By what method is the combined gas law canceled out to satisfy the AGW crowd? What report have I not seen or read to account for this? I expected to see it in the take-down of Lord Moncton’s[sp?] APS report, but didn’t – I’ve Googled and not found it either; what am I missing?
    Does the ‘Ideal’ Gas law not have anything to do with Earth’s atmosphere?

  44. crosspatch (16:25:49) commented:
    <blockquote cite=”

    Which should go to show that the heat is not being generated by the chips. If that were the case, the chips would also be hot where the shadow of the railing falls. But they aren’t.”>
    Good eye there, but the same wouldn’t hold true for the concrete with its larger thermal mass. Yet the shadow on the concrete is cool as well. Something odd with the thermomograph is going on here.

  45. JAFAC (20:20:14) :
    > OT and I apologize.
    > Everything I’ve read or been reading does not seem to account for basic
    > laws of physics with regard to AGW.
    > A gas increases temperature when its volume decreases. Correct?
    Correct, as long as the only energy added was that to compress the gas.
    > So, when the sun is active – and the solar wind compresses the
    > earth’s atmosphere – temperature would be expected to increase,
    > correct?
    The solar wind is so weak that satellites sail through it. It’s also extremely hot, so the outer atmosphere heats up and expands. Solar storms can expand the atmosphere enough so that low altitude satellites experience a lot more drag and need to expend more fuel to maintain their orbit.
    > Does the ‘Ideal’ Gas law not have anything to do with Earth’s atmosphere?
    It does, it’s just that it’s a system where you can’t conveniently adjust just one element of pV = nRT. Also, note that the solar wind hits one side of the Earth. If it were able to push on that side, the atmosphere would just bulge out on the other.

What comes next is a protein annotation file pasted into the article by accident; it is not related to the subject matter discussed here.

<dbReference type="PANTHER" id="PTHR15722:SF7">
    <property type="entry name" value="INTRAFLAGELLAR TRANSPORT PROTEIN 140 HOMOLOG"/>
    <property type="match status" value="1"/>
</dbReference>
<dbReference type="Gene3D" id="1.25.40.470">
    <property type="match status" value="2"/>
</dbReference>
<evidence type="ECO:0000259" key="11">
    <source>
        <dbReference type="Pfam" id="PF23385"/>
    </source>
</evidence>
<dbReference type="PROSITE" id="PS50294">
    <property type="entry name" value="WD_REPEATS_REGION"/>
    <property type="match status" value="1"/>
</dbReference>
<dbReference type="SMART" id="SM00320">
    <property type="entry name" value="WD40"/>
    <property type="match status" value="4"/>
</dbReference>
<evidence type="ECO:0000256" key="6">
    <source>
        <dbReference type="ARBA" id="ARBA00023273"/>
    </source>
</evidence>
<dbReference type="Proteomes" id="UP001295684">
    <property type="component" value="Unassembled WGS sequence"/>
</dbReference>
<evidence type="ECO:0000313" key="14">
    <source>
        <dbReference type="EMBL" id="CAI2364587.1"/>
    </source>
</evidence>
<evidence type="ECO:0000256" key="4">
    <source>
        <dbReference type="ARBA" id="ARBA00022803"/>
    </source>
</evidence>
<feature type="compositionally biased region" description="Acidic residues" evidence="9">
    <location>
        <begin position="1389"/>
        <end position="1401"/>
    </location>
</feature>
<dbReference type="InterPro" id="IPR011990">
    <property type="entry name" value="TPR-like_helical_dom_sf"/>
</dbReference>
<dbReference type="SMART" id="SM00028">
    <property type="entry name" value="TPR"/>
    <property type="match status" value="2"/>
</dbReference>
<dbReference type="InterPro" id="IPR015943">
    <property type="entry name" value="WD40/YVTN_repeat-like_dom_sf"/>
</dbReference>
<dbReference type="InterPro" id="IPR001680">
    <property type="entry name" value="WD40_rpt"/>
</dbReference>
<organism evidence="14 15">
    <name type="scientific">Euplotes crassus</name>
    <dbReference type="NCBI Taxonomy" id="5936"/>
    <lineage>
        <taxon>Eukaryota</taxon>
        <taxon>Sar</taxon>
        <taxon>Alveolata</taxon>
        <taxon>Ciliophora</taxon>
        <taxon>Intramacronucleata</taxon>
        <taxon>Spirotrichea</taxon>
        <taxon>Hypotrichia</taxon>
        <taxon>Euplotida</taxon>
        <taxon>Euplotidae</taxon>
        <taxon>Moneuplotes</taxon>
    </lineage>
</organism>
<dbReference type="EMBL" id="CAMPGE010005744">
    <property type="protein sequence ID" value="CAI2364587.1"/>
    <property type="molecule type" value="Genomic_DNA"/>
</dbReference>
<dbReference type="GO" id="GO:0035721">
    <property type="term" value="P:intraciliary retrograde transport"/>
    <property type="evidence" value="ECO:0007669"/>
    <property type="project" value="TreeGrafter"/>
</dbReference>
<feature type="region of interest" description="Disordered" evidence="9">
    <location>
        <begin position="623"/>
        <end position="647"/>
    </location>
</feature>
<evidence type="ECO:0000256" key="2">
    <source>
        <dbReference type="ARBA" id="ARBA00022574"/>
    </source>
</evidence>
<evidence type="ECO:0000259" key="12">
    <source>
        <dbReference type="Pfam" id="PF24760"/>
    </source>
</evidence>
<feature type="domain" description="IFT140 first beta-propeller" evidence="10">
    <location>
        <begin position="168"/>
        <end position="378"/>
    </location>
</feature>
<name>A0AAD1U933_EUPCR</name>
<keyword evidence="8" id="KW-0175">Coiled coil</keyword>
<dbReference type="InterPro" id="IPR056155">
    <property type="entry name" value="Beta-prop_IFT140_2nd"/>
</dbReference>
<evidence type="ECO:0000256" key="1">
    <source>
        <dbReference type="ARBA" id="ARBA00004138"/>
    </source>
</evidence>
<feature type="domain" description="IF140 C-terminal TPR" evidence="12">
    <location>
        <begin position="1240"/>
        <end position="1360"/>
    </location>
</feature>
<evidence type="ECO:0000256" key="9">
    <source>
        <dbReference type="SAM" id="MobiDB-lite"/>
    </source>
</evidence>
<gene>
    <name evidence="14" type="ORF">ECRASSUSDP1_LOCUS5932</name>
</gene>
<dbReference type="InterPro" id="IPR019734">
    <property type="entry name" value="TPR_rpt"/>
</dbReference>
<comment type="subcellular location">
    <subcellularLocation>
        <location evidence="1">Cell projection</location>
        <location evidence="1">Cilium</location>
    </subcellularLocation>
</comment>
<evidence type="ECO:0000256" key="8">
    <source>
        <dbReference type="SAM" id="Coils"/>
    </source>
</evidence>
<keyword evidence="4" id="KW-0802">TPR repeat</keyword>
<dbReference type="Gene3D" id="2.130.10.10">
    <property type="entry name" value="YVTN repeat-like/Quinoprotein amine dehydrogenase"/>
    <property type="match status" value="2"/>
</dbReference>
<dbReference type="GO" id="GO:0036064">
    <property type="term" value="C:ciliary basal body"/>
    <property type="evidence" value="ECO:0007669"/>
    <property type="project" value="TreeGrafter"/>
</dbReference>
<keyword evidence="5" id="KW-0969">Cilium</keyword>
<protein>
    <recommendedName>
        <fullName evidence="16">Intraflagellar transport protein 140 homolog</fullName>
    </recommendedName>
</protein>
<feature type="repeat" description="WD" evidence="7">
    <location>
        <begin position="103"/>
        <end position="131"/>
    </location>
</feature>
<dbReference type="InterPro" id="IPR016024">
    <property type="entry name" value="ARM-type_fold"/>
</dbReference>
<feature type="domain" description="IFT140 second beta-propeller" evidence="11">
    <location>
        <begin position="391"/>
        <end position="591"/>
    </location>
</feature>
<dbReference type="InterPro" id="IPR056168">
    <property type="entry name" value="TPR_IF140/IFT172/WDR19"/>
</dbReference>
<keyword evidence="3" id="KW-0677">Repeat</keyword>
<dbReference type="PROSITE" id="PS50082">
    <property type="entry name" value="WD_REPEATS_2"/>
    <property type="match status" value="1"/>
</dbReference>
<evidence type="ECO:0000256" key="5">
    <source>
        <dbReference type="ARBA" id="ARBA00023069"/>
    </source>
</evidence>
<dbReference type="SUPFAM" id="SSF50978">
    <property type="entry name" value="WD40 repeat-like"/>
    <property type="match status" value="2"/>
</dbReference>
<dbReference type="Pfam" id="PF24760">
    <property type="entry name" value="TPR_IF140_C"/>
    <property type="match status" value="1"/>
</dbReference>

46. J.Hansford. (17:26:20) :
    “As a cricket player, there’s quite a difference to standing in 38C heat on a Green grassy oval all day, to standing on a dead dry grassy oval…. The green one is humid but the grass is cool…. The dry one… the heat just beats back at you…”
    As usual cricket provides the answer. It also tells us something which might be relevant to wood chip conflagrations. Linseed oil is used to season cricket bats and there are numerous recorded instances of rags seeped in linseed oil catching fire for no apparent reason. It’s never happened to me but I always oil my bats outdoors and leave the rag on the patio just in case.
    Perhaps the excitable wood chips contain an oil with the same quality.
    As for compost, regular turning of a compost heap is more effective than so-called optimum heat for speeding up the composting process. Don’t know why it works but it does, presumably something to do with spreading around the little bug things that cause decomposition and giving them more stuff to work on. One year I made two heaps as near identical as I could, stirred one but not the other, the stirred heap produced usable material in less than half the time. Does that make me a scientist?

  47. “Good eye there, but the same wouldn’t hold true for the concrete with its larger thermal mass. ”